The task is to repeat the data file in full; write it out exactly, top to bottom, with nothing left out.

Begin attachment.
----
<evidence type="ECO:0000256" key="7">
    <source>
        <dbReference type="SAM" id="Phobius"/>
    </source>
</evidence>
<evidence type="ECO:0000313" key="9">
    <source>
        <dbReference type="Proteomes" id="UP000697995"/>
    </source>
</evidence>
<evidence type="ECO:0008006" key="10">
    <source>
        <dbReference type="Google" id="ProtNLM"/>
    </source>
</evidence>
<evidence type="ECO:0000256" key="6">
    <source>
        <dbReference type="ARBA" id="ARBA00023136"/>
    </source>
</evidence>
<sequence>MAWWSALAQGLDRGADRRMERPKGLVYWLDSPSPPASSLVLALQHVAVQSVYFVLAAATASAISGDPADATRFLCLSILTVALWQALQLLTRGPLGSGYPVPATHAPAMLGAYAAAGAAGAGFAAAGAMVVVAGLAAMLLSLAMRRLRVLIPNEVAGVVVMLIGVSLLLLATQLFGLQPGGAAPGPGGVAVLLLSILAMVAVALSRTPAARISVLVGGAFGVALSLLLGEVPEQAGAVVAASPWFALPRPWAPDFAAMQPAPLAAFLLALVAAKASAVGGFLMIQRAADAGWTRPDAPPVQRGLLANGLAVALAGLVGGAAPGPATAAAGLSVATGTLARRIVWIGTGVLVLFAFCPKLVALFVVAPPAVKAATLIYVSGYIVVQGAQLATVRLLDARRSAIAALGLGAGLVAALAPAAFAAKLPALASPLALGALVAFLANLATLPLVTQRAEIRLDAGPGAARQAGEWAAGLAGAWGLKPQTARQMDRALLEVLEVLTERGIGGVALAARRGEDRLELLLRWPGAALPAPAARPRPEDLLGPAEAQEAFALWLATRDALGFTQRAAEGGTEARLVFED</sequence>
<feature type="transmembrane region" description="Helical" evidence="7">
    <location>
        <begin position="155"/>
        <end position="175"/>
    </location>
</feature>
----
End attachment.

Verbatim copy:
<evidence type="ECO:0000256" key="7">
    <source>
        <dbReference type="SAM" id="Phobius"/>
    </source>
</evidence>
<evidence type="ECO:0000313" key="9">
    <source>
        <dbReference type="Proteomes" id="UP000697995"/>
    </source>
</evidence>
<evidence type="ECO:0008006" key="10">
    <source>
        <dbReference type="Google" id="ProtNLM"/>
    </source>
</evidence>
<evidence type="ECO:0000256" key="6">
    <source>
        <dbReference type="ARBA" id="ARBA00023136"/>
    </source>
</evidence>
<sequence>MAWWSALAQGLDRGADRRMERPKGLVYWLDSPSPPASSLVLALQHVAVQSVYFVLAAATASAISGDPADATRFLCLSILTVALWQALQLLTRGPLGSGYPVPATHAPAMLGAYAAAGAAGAGFAAAGAMVVVAGLAAMLLSLAMRRLRVLIPNEVAGVVVMLIGVSLLLLATQLFGLQPGGAAPGPGGVAVLLLSILAMVAVALSRTPAARISVLVGGAFGVALSLLLGEVPEQAGAVVAASPWFALPRPWAPDFAAMQPAPLAAFLLALVAAKASAVGGFLMIQRAADAGWTRPDAPPVQRGLLANGLAVALAGLVGGAAPGPATAAAGLSVATGTLARRIVWIGTGVLVLFAFCPKLVALFVVAPPAVKAATLIYVSGYIVVQGAQLATVRLLDARRSAIAALGLGAGLVAALAPAAFAAKLPALASPLALGALVAFLANLATLPLVTQRAEIRLDAGPGAARQAGEWAAGLAGAWGLKPQTARQMDRALLEVLEVLTERGIGGVALAARRGEDRLELLLRWPGAALPAPAARPRPEDLLGPAEAQEAFALWLATRDALGFTQRAAEGGTEARLVFED</sequence>
<feature type="transmembrane region" description="Helical" evidence="7">
    <location>
        <begin position="155"/>
        <end position="175"/>
    </location>
</feature>